Brian Wilson owes the world nothing. Nope, not you, mega fan. Nor you, guy who owns a mint condition 45 of Heroes And Villains. Nor you, guy who traded in his Sublime records for a copy of Pet Sounds.
But Wilson made a super rare public appearance and held an autograph session for the long awaited, never-completed-album-until-now, The Smile Sessions boxed set. Did he have to do it? Of course not. But he did and he chose the perfect venue for the evening: Fingerprints Records.
Wilson signed non-stop for a little over two hours for approximately 350 fans filing politely in from a line stretching down 4th St. and around Elm. The flock consisted of the old, the young, the hip and the not-so-hip, all holding onto prized copies of favorite LPs or brand new CDs. Here's a sampling of the kind of people we met in line.
1. Frank Skeens
The second person in line (first dude wasn't so keen on chatting), Skeen flew in from Columbus, Ohio just for the event: “Yup, 1,932 miles,” he says with a smile.
A self-proclaimed Beach Boys nerd, Skeens got in line at approximately 2:30 P.M. on Tuesday after reading the announcement on Facebook and securing his RSVP last week.
Fun fact: Skeens had easily the most amount of items we spied any fan with in line–Smile, Summer Days, vintage photos–the limit was officially two, and so he had two of his items signed. However, after Wilson's (beautiful!) wife Melinda learned just how far Skeens had traveled to be there that night, she brought the rest of the albums to Wilson who signed them promptly after she told him he'd come from Columbus.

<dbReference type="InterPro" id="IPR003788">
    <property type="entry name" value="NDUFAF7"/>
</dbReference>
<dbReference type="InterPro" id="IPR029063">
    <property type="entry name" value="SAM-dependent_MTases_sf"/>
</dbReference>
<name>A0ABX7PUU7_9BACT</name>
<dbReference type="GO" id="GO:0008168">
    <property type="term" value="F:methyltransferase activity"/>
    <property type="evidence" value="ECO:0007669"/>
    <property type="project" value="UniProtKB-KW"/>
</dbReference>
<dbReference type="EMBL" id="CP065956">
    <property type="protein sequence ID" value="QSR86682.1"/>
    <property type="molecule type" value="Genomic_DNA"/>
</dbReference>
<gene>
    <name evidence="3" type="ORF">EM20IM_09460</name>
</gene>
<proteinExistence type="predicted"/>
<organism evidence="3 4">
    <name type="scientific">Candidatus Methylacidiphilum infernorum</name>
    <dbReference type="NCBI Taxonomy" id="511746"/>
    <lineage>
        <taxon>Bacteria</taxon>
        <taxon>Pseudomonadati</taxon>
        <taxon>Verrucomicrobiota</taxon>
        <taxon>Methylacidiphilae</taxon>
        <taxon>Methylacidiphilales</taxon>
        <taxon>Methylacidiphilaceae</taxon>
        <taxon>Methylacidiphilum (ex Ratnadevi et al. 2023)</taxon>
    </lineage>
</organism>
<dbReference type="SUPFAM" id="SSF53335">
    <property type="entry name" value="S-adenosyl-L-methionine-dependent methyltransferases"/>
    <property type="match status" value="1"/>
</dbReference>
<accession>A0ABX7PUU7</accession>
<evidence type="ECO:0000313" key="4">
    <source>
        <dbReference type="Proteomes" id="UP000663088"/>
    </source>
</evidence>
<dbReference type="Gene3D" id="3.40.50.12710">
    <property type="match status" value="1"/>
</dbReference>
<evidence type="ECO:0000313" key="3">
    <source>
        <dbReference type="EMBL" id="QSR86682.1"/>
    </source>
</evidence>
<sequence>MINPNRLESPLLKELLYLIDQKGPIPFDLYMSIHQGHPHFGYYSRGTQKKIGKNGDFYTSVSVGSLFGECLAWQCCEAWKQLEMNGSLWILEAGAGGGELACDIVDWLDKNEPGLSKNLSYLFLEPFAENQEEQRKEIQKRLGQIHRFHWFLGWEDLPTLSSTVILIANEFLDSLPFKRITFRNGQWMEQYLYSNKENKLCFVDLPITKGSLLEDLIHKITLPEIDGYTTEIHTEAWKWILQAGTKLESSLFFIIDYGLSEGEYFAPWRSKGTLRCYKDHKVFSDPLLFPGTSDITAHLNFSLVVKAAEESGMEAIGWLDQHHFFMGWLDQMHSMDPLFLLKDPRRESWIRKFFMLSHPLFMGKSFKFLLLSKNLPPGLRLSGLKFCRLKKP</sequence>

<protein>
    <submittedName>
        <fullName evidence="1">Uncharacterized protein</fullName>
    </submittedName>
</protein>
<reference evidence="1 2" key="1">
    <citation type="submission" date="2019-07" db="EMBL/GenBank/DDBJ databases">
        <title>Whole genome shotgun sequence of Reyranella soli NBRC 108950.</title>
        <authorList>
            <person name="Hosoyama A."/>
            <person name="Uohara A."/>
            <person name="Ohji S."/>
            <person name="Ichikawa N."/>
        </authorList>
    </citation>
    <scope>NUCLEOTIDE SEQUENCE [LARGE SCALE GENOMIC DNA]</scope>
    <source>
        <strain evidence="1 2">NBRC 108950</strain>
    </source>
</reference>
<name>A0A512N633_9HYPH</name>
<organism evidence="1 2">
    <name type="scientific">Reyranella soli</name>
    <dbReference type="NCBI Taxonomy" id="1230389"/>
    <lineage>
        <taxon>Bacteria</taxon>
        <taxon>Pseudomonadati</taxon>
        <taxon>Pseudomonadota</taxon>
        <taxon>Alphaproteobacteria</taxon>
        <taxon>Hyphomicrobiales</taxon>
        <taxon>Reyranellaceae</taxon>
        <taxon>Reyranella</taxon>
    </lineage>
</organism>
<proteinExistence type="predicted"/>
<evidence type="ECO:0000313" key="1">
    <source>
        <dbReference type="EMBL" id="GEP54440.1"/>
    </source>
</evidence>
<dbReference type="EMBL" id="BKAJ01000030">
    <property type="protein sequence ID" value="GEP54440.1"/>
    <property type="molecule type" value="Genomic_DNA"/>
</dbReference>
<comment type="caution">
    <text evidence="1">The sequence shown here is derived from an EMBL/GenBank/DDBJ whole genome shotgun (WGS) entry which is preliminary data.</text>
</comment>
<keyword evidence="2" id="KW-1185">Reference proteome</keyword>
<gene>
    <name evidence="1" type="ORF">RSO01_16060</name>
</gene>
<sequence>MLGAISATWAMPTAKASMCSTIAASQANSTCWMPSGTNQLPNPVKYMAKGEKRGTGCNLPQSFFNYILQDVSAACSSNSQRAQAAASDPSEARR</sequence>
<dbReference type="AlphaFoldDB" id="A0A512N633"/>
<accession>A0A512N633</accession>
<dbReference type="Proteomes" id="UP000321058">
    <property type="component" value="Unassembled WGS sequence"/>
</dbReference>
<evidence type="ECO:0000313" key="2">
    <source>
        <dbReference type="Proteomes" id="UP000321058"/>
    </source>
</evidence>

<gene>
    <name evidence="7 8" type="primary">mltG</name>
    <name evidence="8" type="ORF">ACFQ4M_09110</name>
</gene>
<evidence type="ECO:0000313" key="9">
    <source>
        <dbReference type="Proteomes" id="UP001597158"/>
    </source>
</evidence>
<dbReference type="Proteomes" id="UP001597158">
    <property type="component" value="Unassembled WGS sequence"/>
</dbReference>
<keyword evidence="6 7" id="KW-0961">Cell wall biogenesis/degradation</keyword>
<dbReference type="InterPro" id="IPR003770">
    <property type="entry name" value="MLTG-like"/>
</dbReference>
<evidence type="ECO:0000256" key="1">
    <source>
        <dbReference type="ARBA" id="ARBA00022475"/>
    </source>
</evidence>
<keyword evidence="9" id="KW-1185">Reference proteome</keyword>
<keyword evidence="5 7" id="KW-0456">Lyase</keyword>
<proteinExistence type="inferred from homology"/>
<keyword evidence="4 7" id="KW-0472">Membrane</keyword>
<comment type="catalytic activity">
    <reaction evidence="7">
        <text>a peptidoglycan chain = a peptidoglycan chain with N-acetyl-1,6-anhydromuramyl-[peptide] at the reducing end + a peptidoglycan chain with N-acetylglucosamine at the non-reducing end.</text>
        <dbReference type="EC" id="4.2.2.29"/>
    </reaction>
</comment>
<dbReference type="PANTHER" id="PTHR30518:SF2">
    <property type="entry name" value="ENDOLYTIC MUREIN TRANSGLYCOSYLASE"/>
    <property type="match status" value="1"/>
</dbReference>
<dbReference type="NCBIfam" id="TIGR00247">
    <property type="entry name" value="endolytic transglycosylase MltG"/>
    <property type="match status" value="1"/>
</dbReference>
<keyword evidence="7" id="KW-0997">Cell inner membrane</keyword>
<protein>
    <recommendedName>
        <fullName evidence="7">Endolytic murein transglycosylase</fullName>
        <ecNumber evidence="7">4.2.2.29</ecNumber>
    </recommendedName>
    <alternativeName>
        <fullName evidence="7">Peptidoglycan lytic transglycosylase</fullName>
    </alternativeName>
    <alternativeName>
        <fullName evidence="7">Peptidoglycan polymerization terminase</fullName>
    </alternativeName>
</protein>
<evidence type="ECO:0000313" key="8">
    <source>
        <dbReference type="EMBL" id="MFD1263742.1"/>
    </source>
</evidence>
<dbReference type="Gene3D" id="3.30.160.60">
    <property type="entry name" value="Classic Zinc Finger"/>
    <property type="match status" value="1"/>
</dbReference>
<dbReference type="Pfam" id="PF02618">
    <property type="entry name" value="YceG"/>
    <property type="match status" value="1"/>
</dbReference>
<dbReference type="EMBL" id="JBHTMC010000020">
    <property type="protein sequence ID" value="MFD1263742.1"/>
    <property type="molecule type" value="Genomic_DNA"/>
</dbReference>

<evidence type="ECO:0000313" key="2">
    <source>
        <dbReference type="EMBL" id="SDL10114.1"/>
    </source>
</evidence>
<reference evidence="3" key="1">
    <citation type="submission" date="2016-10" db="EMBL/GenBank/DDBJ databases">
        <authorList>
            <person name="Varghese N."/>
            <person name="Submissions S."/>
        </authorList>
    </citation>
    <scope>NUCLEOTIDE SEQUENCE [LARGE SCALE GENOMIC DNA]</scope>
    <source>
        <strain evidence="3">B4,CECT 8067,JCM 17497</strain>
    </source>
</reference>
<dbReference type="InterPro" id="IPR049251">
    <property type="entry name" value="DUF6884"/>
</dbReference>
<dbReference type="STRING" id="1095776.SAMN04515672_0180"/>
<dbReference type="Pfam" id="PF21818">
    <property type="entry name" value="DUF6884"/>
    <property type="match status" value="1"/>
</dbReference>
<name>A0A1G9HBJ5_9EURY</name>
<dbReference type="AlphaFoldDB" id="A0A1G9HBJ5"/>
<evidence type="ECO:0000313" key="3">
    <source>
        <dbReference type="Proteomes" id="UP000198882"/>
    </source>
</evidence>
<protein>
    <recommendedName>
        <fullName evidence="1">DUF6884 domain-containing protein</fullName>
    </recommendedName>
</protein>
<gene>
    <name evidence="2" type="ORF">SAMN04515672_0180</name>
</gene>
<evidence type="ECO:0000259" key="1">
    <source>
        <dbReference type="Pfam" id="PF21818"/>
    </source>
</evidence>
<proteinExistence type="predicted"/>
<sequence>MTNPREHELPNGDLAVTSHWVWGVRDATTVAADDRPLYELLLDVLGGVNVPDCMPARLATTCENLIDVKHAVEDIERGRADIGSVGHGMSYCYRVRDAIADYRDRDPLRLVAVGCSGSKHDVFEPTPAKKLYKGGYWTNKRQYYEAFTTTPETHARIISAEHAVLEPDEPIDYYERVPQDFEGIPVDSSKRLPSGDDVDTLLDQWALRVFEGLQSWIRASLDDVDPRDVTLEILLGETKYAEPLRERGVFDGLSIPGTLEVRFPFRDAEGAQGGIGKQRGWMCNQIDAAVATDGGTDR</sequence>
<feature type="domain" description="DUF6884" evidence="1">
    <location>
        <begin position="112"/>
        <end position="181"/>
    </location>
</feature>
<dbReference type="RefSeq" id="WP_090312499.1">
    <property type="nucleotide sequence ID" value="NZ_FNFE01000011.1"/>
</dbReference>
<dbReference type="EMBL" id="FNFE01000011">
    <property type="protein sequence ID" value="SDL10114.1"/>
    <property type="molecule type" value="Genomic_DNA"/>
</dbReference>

2. Edward Huerta
Long Beach resident Edward Huerta first caught my eye because of the canvas he was carrying–after pulling the protective plastic sheeting off, he revealed a painting of Wilson he had done himself. His second one, actually.
Huerta says he's seen the Beach Boys/Wilson 15 times and tonight would be the second time he's met Wilson.
“[Wilson] was a huge influence in my life growing up,” he says.
I ask if he's going to give Wilson the painting: “If he likes it, sure!,” Huerta laughs. “He can have it.”
So what was his last meeting with Wilson like? “Scary,” Huerta responds right away. “I said one word: 'Thanks.' He had said that he really liked my painting.”
3. Jonathan Halperin
Jonathan Halperin, also from Long Beach, was in line further down the block, almost around the corner when I spotted him. Halperin, talent buyer for the Glass House(/art enthusiast/cool-apartment-owner), clutched in his hands the very first record he ever purchased: Best of the Beach Boys, procured when Halperin was just seven-years-old. In the corner he had scrawled his name, probably from when he “brought it to school or something.”
He gestures towards Fingerprints. “This has to be the most iconic thing they've ever done,” Halperin says. “I mean, [Fingerprints] is always doing things up there,” he holds his hand high, “But this is up here.”
P.S. Dear Jon, I want your Vivienne Westwood brooch.